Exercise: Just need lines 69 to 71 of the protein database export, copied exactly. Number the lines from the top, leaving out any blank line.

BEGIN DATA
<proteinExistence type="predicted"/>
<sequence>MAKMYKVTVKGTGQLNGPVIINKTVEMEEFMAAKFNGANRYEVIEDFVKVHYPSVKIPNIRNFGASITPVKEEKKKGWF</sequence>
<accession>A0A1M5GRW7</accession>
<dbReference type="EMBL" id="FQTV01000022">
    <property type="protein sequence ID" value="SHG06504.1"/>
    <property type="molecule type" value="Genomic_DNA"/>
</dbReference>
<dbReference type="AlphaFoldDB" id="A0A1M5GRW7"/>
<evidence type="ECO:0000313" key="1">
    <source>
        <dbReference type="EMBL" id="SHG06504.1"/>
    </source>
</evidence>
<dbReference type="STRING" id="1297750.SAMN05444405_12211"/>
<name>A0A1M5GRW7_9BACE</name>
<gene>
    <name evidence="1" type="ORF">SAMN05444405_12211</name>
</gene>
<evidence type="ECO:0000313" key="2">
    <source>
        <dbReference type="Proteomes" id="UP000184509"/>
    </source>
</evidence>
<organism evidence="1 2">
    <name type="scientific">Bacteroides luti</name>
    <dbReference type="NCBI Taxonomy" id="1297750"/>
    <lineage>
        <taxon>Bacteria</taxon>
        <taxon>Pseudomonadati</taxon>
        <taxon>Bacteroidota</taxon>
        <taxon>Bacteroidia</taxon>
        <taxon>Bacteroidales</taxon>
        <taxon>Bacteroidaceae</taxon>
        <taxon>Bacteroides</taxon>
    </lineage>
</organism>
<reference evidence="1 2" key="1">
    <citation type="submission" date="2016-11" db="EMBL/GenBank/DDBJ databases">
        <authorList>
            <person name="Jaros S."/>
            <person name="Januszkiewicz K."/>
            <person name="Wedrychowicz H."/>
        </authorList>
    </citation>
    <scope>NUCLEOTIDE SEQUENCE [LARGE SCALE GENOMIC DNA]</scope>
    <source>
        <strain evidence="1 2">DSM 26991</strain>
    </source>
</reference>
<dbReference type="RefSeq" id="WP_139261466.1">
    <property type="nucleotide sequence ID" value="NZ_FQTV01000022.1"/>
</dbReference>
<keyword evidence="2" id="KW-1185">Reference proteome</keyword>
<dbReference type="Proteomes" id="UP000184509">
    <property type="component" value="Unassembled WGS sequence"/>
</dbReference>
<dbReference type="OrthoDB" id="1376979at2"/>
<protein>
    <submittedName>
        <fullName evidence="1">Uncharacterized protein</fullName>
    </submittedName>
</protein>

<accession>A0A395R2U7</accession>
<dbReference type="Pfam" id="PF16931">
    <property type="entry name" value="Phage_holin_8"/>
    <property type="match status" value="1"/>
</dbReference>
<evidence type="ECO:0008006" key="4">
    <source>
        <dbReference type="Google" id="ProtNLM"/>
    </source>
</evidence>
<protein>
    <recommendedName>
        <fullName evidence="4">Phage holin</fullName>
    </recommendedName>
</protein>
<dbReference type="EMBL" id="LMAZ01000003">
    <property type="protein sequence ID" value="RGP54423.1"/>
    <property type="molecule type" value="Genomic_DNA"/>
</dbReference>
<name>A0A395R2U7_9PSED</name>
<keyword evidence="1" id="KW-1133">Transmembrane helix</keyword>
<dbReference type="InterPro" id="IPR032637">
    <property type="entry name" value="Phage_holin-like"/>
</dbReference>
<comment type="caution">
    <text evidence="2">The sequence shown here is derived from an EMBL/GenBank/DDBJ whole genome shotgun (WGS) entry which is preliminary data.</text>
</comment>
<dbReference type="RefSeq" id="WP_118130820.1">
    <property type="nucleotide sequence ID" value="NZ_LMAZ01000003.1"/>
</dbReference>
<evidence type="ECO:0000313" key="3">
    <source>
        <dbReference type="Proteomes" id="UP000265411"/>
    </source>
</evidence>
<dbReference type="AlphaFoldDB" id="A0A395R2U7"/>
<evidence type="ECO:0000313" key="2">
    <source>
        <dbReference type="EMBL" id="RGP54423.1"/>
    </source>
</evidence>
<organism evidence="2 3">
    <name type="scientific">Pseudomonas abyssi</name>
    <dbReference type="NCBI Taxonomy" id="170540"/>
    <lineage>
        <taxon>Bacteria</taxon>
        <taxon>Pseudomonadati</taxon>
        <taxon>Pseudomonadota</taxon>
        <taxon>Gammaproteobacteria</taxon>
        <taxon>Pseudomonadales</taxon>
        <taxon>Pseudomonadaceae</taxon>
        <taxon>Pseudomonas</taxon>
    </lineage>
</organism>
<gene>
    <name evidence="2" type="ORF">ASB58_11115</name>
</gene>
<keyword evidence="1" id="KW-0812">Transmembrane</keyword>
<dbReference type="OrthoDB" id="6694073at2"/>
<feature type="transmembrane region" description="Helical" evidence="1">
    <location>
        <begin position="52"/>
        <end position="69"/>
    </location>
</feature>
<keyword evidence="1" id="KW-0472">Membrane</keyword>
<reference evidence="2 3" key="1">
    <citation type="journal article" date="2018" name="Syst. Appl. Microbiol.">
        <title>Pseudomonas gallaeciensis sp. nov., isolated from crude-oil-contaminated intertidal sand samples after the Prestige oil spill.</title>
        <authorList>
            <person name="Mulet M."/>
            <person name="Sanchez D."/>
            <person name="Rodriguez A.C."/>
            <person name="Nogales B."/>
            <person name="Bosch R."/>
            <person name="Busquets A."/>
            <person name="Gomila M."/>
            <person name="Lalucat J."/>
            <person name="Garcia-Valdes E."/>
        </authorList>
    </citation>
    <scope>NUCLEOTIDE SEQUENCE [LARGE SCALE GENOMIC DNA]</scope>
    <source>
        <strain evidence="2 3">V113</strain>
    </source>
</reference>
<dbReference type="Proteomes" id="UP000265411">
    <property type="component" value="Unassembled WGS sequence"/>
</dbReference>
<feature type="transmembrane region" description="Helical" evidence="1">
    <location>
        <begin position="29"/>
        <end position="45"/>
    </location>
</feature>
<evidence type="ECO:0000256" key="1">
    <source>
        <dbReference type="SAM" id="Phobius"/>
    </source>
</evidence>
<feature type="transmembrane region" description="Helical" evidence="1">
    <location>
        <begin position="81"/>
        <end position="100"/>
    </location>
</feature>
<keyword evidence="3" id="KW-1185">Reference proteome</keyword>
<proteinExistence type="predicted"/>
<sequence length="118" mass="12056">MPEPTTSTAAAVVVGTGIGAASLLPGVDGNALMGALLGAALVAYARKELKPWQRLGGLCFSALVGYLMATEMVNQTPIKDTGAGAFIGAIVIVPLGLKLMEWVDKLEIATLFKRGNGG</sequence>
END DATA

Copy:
    <source>
        <dbReference type="Google" id="ProtNLM"/>
    </source>